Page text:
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Initiative launched to combat hypertension in Detroit

 Man Measuring Arterial Blood Pressure At Home
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A new heart health initiative will start this month in Detroit. It is a collaboration of UnitedHealth Group, the Detroit Association of Black Organizations (DABO), and Resolve to Save Lives (RTSL).

A new heart health initiative will start this month in Detroit. It is a collaboration of UnitedHealth Group, the Detroit Association of Black Organizations (DABO), and Resolve to Save Lives (RTSL).

Hypertension is more commonly known as high blood pressure.

"One out of four Black adults in the U.S. has uncontrolled hypertension and is therefore at great and preventable risk of heart attack, stroke, kidney failure, and other serious health problems ," said Dr. Tom Frieden, President of RTSL and a former director of the CDC. "Improved blood pressure control can save more lives than any other clinical intervention. We must scale up simple, fast, and sustainable community-based integrated care models, such as this one, to control hypertension and reduce health disparities."

"Hypertension is the leading driver of the shorter life expectancy of Black Americans than white Americans in this country," Frieden said.

The new initiative will use a community-oriented approach to identify and treat undiagnosed or uncontrolled hypertension in Detroit. It will use medically-supervised health care workers and technology based protocols. The delivery model will include going into people's homes and will diminish the need for office visits. All participants will receive kits to self-monitor their own blood pressure.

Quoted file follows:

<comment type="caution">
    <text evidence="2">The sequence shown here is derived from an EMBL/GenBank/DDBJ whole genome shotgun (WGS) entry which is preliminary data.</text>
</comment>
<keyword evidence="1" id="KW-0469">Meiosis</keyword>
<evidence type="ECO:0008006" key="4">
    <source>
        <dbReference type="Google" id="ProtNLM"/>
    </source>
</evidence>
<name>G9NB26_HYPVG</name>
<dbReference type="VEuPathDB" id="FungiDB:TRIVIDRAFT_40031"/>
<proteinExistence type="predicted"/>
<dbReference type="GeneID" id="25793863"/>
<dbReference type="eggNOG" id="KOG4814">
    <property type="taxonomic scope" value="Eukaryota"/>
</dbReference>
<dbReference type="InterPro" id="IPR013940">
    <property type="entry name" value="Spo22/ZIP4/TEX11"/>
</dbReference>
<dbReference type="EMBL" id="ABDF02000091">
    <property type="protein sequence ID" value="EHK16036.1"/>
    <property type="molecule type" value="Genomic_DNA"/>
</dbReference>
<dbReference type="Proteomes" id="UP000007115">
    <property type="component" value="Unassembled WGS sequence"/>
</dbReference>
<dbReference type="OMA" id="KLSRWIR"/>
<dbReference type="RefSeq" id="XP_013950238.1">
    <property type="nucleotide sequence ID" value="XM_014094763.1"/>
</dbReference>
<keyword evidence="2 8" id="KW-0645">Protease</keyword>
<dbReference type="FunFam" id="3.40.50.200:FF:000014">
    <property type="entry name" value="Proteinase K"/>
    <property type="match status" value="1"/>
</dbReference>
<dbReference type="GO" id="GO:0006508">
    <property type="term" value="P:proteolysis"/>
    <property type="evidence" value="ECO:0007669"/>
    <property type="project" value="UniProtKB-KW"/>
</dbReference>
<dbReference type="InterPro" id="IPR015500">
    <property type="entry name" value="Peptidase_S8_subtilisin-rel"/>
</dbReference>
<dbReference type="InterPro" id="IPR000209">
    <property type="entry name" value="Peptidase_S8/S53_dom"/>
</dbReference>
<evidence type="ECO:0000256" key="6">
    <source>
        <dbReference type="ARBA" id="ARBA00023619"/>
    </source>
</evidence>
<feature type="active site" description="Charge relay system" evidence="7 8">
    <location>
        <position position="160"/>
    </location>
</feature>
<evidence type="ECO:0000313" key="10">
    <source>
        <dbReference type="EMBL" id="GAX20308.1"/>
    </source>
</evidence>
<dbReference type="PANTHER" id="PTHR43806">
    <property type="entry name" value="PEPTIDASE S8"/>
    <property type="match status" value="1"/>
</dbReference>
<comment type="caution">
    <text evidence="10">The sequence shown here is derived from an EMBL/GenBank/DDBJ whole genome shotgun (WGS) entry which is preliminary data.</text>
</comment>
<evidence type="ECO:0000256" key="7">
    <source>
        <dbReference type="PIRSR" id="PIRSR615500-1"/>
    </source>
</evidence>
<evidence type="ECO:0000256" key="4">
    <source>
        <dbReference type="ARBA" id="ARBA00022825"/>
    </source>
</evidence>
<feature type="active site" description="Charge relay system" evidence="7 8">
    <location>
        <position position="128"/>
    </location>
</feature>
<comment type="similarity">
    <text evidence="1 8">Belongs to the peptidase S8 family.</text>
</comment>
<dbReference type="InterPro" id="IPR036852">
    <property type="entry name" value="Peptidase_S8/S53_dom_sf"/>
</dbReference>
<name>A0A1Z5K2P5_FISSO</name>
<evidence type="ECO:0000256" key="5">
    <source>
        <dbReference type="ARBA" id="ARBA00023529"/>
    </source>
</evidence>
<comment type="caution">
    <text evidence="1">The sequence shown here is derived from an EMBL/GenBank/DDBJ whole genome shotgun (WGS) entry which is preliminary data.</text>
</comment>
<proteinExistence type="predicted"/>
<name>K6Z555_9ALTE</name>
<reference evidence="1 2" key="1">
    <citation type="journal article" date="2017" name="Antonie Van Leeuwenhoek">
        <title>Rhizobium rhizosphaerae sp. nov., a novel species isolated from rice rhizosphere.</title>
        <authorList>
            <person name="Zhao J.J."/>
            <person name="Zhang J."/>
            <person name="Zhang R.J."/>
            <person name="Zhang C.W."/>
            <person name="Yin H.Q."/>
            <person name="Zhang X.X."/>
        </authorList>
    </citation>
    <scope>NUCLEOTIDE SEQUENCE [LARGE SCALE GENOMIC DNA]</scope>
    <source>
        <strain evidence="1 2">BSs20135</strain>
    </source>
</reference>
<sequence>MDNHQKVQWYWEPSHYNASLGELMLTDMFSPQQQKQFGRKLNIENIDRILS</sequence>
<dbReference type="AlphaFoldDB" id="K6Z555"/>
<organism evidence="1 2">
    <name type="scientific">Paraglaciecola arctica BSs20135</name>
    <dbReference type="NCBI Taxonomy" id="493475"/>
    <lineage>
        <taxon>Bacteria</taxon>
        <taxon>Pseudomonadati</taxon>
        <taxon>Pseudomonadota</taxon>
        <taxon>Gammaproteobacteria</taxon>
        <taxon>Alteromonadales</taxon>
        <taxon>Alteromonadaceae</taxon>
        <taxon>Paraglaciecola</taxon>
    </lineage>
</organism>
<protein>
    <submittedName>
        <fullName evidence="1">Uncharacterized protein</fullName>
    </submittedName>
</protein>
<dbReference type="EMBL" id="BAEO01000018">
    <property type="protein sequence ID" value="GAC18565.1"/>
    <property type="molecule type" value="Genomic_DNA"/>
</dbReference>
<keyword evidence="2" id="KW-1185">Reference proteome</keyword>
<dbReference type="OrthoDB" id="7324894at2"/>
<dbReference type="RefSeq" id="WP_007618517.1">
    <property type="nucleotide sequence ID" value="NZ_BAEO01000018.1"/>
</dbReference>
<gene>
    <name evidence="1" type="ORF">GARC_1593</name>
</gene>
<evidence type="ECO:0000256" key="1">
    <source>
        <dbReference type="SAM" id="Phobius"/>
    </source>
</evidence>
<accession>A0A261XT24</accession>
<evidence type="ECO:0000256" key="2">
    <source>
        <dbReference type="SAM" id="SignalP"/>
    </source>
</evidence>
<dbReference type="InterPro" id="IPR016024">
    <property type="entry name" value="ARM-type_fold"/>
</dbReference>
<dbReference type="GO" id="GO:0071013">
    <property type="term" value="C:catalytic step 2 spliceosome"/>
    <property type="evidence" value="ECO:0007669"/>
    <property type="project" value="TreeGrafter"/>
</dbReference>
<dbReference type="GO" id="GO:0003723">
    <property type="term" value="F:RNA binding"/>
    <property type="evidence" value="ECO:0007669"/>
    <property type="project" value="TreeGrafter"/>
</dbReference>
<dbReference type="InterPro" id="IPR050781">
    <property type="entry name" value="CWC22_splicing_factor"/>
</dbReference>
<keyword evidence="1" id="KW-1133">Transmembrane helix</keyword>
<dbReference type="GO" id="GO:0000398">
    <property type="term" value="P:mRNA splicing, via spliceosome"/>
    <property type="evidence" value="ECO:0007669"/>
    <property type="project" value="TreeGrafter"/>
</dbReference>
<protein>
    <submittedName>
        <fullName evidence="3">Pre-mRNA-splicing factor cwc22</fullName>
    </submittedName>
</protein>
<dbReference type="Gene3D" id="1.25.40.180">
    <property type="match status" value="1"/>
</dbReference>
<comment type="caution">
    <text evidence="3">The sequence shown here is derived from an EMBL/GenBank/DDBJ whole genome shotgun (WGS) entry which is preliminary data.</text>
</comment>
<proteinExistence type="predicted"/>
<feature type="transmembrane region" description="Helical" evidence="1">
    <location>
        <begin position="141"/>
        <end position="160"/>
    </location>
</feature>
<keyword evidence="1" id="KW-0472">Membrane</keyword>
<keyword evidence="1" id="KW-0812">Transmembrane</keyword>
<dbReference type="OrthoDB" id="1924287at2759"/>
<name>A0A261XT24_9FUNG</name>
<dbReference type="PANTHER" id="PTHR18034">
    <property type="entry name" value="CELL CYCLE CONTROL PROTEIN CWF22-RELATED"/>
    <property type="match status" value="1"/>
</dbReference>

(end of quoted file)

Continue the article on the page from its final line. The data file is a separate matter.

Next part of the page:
"The program will be one-on-one continuous care, monitoring on a daily basis how they're succeeding with controlling their blood pressure, and then making adjustments in medication, diet, and exercise," said Rev. Horace Sheffield III, executive director of DABO.

Sheffield said nearly half of adults in Detroit have hypertension.

Participation in the new program is free.

Enrollment will occur in places of worship and the wellness center operated by DABO.

The program is open to residents of Detroit and Wayne County.

People interested in participating are encouraged to contact DABO at 313-491-0003.

Virginia Gordan has been a part-time reporter at Michigan Radio since fall 2013. She has a general beat covering news topics from across the state.
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